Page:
A PLATFORM THAT ENABLES PEOPLE TO MAKE SAFE, EFFECTIVE INSULIN AT HOME.
>> DISTRIBUTED PHARMACEUTICALS
The Open Insulin Project is a physical kit, digital platform and supporting service that enables anyone to perform a small-scale biopharmaceutical production of human insulin outside the laboratory.
>> THE (PROBLEM) SPACE OF INSULIN
In 1923, the patent for insulin was sold by scientists for $1. Yet, nearly a century later, the “lack of access to affordable insulin remains a key impediment to successful treatment and results in needless complications and premature deaths” [WHO 2018 REPORT ON DIABETES].
In the USA, 99% of the insulin market is dominated by three pharmaceutical giants that employ evergreening1 to keep their insulin pricing protected under patent while not significantly improving the effect of the medicine they produce2. There are few affordable alternatives.
This lack of accessibility affects people. The cost is felt by people of all social economic levels and the most desperate often take risk-prone measures to handle the pricing. Some ignore their maintenance to cope, others ration their insulin supplies. These measures can have dire short and long term health consequences.
The bottom line is –
>> A SYSTEM OUTSIDE THE SYSTEM
Open Insulin is an alternative path to insulin for those who cannot afford big pharma insulin. The platform leverages the existing support network among people with diabetes to facilitate forums, insulin subsidizations and troubleshooting between new and experienced brewers.
The physical kit pre-packages and automates the most difficult parts of following the insulin protocol. A digital platform is used to educate and enable the user to brew insulin at home. Finally, the service ties each step together and brings an added layer of peer-to-peer support and peer-to-facility verification that fosters a safe, robust network of local insulin producers.
>> THE DIGITAL PLATFORM
The pH, diO2 and temperature sensors inform the app of the status of the insulin culture. Through the app, the user is taken through step-by-step instruction on how to use the physical kit to make their own insulin at home. Any user action on the physical kit is performed through the digital platform, if any thing goes wrong the digital app will close off access to the physical kit, walk the user through how to request insulin subsidizations and how to safely dispose of their brew.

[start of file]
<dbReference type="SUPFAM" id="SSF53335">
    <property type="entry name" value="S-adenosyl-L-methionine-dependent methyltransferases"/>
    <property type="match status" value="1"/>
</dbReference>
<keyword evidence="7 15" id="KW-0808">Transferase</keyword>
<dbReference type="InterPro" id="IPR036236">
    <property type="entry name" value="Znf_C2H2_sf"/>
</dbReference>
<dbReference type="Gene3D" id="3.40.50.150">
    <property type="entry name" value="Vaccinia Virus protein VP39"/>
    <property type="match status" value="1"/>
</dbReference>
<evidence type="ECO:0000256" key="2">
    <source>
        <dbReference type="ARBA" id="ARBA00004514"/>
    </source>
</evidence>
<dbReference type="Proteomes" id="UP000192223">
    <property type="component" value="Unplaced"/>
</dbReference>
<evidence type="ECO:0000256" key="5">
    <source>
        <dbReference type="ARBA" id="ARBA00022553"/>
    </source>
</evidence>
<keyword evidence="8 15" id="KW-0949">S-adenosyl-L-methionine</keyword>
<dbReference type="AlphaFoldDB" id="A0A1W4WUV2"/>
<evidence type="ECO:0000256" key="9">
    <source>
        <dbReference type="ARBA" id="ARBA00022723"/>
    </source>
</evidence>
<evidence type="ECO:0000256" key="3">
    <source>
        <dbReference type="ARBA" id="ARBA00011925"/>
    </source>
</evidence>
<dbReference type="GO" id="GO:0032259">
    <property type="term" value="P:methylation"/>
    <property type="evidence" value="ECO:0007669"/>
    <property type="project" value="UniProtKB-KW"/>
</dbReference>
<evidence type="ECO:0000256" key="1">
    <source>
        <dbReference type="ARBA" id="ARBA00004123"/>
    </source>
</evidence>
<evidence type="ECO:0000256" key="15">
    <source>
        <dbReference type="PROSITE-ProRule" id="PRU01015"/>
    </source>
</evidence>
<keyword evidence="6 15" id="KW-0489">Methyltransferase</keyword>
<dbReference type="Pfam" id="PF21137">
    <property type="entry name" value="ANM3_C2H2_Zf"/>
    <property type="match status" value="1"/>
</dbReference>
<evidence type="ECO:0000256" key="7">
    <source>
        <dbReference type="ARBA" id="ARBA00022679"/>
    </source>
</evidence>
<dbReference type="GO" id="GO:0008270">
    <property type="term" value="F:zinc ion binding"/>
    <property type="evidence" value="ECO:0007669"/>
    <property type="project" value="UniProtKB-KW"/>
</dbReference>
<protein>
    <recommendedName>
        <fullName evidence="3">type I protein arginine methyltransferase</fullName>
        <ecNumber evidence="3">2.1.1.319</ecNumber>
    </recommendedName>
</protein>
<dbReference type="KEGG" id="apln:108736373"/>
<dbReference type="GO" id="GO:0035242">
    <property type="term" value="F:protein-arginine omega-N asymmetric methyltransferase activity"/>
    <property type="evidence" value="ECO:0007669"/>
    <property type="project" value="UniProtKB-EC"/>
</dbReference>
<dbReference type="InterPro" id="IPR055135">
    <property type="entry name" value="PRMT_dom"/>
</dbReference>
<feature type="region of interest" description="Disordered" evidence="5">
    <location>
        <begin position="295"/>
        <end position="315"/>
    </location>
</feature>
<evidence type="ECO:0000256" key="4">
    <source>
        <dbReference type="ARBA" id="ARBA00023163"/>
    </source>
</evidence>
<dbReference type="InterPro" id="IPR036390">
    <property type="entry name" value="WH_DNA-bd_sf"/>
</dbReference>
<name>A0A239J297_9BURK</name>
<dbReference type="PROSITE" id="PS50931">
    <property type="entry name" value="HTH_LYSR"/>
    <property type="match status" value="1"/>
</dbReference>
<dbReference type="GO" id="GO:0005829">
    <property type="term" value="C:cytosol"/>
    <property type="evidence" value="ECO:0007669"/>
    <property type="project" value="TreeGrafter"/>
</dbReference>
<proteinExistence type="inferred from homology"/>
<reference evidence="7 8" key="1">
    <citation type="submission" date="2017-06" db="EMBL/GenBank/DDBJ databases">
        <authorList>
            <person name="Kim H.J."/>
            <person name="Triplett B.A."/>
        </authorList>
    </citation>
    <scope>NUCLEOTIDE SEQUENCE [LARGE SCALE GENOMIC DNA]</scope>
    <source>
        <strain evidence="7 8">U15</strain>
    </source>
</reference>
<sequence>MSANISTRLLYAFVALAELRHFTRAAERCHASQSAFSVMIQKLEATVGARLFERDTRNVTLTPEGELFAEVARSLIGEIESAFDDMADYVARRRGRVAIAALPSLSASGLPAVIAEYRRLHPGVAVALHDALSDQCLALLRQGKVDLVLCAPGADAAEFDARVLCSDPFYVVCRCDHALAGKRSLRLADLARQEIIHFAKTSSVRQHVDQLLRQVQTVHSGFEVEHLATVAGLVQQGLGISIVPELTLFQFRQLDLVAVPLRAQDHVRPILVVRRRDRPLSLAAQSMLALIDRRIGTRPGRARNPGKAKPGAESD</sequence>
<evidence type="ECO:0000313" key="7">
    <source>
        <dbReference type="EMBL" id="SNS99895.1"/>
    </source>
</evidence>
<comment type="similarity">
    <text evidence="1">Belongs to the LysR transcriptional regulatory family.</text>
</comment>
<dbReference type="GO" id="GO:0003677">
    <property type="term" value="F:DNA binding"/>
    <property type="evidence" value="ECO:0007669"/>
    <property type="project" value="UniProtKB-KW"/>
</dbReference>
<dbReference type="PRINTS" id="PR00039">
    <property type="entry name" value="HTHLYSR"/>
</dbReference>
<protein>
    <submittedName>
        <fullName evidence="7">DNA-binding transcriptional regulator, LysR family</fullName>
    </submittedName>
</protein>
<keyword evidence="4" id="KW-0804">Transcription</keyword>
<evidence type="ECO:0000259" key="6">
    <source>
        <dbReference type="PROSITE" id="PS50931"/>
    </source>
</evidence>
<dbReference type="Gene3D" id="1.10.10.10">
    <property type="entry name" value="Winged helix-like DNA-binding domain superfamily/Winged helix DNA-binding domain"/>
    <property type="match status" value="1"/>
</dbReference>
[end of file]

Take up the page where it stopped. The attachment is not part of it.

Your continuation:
>> THE SERVICE LAYER
>> THE PHYSICAL COMPONENTS (PROPS)
One of the biggest challenges of the physical kit is ensuring sterility in an at-home environment with users who are not trained in sterile technique3. To circumvent the limitations of at home production, the physical kit is designed to be a closed loop system. The insulin culture will never need to be exposed directly to the environment. To design the components, I conducted a laboratory visit and a technical interview with a pharmaceutical industry expert to understand the specific requirements of a small scale manufacturing kit. At scale mocks were made for the exhibition to demonstrate the size and feel of the full kit at home.
Onsite Visit & Laboratory Visit
UI User Testing
Physical Component Design
Speculative Physical Component Production
>> OUTCOMES & FUTURE STEPS
The Open Insulin Project artifacts (physical, digital and service) were presented at the 2018 CIID Final Exhibition
* The Open Insulin Project is currently ongoing. These artifacts constitutes my design thesis at CIID as well as my contribution to the interdisciplinary work of the Open Insulin Project Team in Oakland, CA as of December 2018. You can find continual updates on the state of the project here or at Open Insulin Project Website
1. “Incremental innovation has repeatedly precluded the formation of a generic insulin industry in North American when earlier patents expired… Pharmaceutical-industry analysts have described a repatenting tactic called evergreening, in which a series of related patents – often on metabolites or optical isomers – extend the life of the product after the initial patent expiration.” – Jeremy A. Greene, M.D., Ph.D. (Why Is There No Generic Insulin? Historical Origins of a Modern Problem, 2015)
2. “While the major cost drivers are hospital and outpatient care, a contributing factor is the rise in cost for analogue insulins which are increasingly prescribed despite little evidence that they provide significant advantages over cheaper insulins” – World Health Organization (Global Report on Diabetes, 2016)
3. “Sterile technique is a set of specific practices and procedures performed to make equipment and areas free from all microorganisms and to maintain that sterility” – BC Centre for Disease Control (Clinical Procedures for Safer Patient Care, 2010).